So whilst my parents are away I (Jake, their youngest), have been given the unenviable task of filling my Dad’s shoes with keeping you all informed on the nature happenings in and around Aylmerton. I have some experience with bird photography however the equipment I’m using is totally different, so please bare with me and I PROMISE the photographs will improve!
What better way to start than with an amble around Felbrigg Park. It was horrendously wet last night and as much was evident on the floor of the park, it was a death trap this morning and quite frankly I felt lucky to make it back without a broken neck, anything else was a bonus!
The walk down the lane didn’t produce much to my surprise, not even a bullfinch which are usually guaranteed so I wasn’t holding out much hope. however as soon as I stepped into the park, the birds were actually very active and provided easy viewing. Great-Spotted Woodpecker was the first species to grab my attention as a single bird hopped from tree to tree in the first copse upon entry. Although it provided good views, it proved rather more difficult to photograph and alas my results are quite underwhelming.
Further along the path I connected with a feeding Tit flock which contained numerous Long-tailed, Marsh, Coal, Great and Blue. Not a bad start by all accounts. The large oaks at the start of the water meadows provided a pair of buzzard, sunning their wings before taking off presumably in search of breakfast.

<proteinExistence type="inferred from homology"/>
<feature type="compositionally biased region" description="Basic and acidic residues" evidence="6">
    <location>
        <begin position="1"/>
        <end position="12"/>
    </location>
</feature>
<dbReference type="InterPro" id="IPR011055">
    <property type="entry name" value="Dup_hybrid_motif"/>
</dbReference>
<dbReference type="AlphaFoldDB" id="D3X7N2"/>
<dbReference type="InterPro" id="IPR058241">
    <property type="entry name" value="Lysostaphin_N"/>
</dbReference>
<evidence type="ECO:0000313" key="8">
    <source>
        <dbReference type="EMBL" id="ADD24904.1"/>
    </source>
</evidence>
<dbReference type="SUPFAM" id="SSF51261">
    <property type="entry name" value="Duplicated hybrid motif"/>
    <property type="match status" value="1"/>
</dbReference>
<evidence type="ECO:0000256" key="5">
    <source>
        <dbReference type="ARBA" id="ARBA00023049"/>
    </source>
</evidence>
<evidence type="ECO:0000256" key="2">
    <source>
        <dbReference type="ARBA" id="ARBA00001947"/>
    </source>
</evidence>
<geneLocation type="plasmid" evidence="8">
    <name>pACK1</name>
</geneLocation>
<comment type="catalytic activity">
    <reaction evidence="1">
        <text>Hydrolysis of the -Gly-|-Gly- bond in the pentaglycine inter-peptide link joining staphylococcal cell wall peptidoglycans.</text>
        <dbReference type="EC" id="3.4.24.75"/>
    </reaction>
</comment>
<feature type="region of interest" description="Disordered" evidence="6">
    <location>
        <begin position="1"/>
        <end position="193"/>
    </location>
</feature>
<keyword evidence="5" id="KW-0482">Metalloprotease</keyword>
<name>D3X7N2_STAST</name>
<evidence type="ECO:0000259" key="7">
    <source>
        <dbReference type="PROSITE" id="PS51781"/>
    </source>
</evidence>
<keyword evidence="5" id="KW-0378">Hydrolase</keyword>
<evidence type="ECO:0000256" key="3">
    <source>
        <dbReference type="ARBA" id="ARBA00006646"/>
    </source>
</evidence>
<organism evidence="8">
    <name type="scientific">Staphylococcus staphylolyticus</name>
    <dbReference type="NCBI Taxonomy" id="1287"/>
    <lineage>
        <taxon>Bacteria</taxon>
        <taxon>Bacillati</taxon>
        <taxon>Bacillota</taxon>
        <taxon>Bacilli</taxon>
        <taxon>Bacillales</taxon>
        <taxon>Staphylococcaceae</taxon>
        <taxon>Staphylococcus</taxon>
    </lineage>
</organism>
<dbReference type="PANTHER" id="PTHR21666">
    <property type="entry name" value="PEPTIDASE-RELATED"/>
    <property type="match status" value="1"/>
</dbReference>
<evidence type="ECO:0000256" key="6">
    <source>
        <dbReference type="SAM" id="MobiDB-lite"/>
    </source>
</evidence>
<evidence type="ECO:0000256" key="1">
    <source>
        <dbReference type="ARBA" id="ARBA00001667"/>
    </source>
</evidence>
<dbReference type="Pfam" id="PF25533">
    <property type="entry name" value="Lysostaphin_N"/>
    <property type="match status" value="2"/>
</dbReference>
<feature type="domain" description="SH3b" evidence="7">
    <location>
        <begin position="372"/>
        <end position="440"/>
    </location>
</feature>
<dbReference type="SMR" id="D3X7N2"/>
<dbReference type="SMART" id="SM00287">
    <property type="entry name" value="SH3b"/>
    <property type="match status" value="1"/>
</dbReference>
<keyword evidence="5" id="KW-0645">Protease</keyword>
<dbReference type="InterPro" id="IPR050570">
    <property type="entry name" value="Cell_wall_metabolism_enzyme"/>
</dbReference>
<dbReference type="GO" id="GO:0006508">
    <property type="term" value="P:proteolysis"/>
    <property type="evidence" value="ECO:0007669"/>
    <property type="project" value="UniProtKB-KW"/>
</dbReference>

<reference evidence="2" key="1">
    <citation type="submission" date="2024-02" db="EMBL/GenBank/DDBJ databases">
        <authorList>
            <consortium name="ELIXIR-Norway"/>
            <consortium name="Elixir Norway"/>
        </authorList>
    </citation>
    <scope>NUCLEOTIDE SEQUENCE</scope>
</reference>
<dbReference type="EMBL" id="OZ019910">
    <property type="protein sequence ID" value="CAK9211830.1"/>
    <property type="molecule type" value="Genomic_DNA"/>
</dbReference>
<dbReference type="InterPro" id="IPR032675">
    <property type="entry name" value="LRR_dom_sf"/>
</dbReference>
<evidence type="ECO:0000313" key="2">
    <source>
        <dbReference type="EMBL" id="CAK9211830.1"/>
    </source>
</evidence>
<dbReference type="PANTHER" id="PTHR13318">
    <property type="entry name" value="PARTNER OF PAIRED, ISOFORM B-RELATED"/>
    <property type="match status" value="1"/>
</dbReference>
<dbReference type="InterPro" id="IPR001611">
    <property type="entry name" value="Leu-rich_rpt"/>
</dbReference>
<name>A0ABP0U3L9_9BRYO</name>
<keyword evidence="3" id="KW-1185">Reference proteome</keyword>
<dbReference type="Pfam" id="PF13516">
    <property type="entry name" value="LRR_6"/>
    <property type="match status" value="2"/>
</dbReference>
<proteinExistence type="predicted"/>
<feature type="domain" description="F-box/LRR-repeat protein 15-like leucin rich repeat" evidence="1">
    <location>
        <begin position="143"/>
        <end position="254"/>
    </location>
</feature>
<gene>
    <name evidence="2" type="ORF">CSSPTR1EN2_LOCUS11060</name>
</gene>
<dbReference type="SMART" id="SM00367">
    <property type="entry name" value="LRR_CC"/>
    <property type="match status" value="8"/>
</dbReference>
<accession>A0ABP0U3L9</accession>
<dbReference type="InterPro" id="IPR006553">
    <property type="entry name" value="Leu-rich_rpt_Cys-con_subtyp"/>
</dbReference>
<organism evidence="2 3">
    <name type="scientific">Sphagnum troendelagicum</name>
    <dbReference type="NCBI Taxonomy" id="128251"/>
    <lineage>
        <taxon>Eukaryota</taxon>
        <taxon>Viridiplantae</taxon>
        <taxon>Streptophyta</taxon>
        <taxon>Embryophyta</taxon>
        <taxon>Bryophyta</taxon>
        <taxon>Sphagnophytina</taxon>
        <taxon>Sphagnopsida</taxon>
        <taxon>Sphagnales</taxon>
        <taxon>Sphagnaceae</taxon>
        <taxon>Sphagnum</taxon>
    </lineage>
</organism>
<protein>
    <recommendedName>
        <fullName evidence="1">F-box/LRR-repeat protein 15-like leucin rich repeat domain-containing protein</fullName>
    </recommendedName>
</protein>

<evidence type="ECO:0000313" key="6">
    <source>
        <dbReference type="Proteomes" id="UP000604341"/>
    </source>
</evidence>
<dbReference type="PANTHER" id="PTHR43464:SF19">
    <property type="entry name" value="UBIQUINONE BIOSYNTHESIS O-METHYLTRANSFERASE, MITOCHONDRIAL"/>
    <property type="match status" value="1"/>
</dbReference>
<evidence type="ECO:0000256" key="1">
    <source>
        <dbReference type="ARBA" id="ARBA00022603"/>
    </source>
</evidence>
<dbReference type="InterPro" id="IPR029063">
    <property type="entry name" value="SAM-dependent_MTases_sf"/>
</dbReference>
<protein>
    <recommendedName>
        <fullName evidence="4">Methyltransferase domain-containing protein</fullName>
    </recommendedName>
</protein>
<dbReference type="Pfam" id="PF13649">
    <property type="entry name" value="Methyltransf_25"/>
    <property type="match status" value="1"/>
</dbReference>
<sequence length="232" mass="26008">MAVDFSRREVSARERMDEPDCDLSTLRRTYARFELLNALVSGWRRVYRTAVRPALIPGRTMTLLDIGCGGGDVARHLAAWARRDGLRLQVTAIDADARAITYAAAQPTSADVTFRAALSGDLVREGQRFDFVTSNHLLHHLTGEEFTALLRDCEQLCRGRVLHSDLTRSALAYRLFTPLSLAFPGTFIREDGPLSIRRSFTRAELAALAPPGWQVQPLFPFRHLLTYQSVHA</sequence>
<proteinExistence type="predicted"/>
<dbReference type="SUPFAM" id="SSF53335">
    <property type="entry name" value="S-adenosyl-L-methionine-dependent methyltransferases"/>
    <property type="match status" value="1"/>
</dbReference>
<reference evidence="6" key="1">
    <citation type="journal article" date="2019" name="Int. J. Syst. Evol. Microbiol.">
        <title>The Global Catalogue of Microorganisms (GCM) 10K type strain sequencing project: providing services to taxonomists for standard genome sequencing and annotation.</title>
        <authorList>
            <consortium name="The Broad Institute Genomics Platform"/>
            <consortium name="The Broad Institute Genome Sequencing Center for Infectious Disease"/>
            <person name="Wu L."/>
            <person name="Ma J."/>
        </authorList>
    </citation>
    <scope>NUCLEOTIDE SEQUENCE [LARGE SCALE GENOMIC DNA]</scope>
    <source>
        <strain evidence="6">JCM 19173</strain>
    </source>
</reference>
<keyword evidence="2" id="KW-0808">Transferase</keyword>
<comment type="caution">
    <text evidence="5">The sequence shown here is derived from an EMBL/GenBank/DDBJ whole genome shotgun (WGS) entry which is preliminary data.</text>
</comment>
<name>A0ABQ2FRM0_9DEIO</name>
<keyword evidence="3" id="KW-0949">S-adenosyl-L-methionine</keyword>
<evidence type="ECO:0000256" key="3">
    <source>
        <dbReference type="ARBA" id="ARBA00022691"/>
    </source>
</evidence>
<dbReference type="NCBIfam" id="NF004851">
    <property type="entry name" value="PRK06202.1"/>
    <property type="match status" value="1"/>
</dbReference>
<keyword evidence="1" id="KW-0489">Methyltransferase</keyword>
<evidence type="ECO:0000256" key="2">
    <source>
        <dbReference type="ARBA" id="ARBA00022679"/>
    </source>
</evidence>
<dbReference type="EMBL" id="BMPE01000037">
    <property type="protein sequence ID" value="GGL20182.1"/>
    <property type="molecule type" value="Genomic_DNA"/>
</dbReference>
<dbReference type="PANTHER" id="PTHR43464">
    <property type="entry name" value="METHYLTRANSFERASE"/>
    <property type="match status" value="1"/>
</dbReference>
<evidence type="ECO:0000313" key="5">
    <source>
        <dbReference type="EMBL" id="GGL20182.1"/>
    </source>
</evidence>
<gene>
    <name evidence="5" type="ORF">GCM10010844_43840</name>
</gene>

The water meadows close to the bridge and the reedbed provided some promising species, Redshank and Water rail could both be heard calling, teal were numerous, I counted around 50. Overhead, a flock of 70 lapwing flew off South West. The lake itself had a good wildfowl count, 13 pairs of Gadwall, similar numbers of Tufted Duck and a single Female Goldeneye were the main bulk of the population. Interspersed with the flock were Coot, Canada Goose and Moorhen. Nothing groundbreaking but good to see the numbers were high. A short walk around the lake provided little else until I had come full circle to the west side of the lake by the viewing screen. Here, a further 2 calling water rail could be heard from the bog-like vegetation beyond. This is where I realised that this was unusual behaviour for winter, not just from the Rails, but every species! Wren’s were sitting out calling furiously, Song Thrush were booming across the woods as well as pairs of birds throwing themselves at me. Bullfinch, Dunnock, Mistle Thrush, Goldcrest, Robin and more. It’s clearly a sign of how this warmer spell of weather has been affecting the birds, giving almost a pseudo Spring feel. Lovely though it is, I hope it’s not too damaging for their populations as we progress through the year.
A robin sits out singing, like most of the birds this morning.